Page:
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Yearly Archives: 2015
Even today, in the first half of the twenty-first century, thousands of villages in Africa and Asia (mainly in India) remain off-grid and have no access to electricity. Ever since a three-month stay in Kenya and Tanzania in 1985, I have dreamt of bringing solar lighting to the smallest villages on these two continents. In Kenya I was astounded to see that, as early as 1985, a few rural families had bought individual solar panels connected to used car batteries to power a single light bulb and the occasional television set. They did this because they had no hope of access to grid electricity in their lifetimes. It’s even more astounding to think that in affluent countries today, the majority of people who drive $ 20,000 cars consider solar power unaffordable without government subsidies. No wonder the world is hotting up! Such economic calculations show how skewed our thinking is.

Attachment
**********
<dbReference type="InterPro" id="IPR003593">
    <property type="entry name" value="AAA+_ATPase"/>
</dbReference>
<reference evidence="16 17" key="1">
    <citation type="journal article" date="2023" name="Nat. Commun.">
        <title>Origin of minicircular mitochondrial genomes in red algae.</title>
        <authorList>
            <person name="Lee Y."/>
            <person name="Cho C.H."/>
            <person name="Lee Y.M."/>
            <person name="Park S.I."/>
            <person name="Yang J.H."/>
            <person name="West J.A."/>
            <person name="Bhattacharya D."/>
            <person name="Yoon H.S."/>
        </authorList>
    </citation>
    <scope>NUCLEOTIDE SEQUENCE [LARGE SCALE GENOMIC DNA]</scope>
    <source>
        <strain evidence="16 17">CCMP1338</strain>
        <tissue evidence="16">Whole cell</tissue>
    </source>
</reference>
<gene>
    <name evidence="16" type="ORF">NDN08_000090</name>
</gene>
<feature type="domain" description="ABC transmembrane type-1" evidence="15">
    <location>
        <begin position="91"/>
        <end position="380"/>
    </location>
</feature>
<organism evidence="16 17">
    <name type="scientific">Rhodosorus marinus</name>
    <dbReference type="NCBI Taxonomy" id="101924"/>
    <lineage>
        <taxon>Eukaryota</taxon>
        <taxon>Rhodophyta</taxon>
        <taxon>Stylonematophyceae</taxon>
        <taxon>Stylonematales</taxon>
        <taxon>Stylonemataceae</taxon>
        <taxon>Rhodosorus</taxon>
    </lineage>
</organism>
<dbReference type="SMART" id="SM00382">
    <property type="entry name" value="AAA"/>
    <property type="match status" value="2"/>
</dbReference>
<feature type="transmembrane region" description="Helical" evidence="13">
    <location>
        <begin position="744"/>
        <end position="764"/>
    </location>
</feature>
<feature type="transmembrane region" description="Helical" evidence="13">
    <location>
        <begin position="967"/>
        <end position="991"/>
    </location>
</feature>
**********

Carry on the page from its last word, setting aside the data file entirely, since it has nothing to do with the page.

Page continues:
Of course it was obvious that this journey of a thousand miles begins with a single step. Less obvious was what this first step should be. Mhairi made the first step on a recent (November 2015) visit to a village on the outskirts of a tiger sanctuary in Rajasthan. She made contact with the owner of a handicrafts shop on the edge of the Ranthambore national forest and tiger reserve who helps village craftswomen earn a living by marketing the beautiful tiger paintings, patchwork quilts with mirror designs and appliqué fabrics they make. Dharamveer was thrilled to hear about the idea of installing solar lighting for the nearby villages. He immediately took us to visit three of the 10 surrounding villages. These villagers have limited or no access to electricity. Even the few homes connected to the grid have power only 2 or 3 days a week, so they end up spending 2 to 3 hundred rupees a month on electricity bills or on kerosene for inadequate lighting with lamps. The proposal to pre-finance solar lamps for each household in the village was met with much enthusiasm. They were quite willing to pay 200 to 300 rupees a month for reliable solar lighting. And they were delighted to hear that, at a price of just 499 rupees (US $ 7 at current exchange rates), the lamps would belong to them within three months. Apart from the environmental costs of burning kerosene, the biggest drawbacks are cost and inadequate light for children studying or doing homework.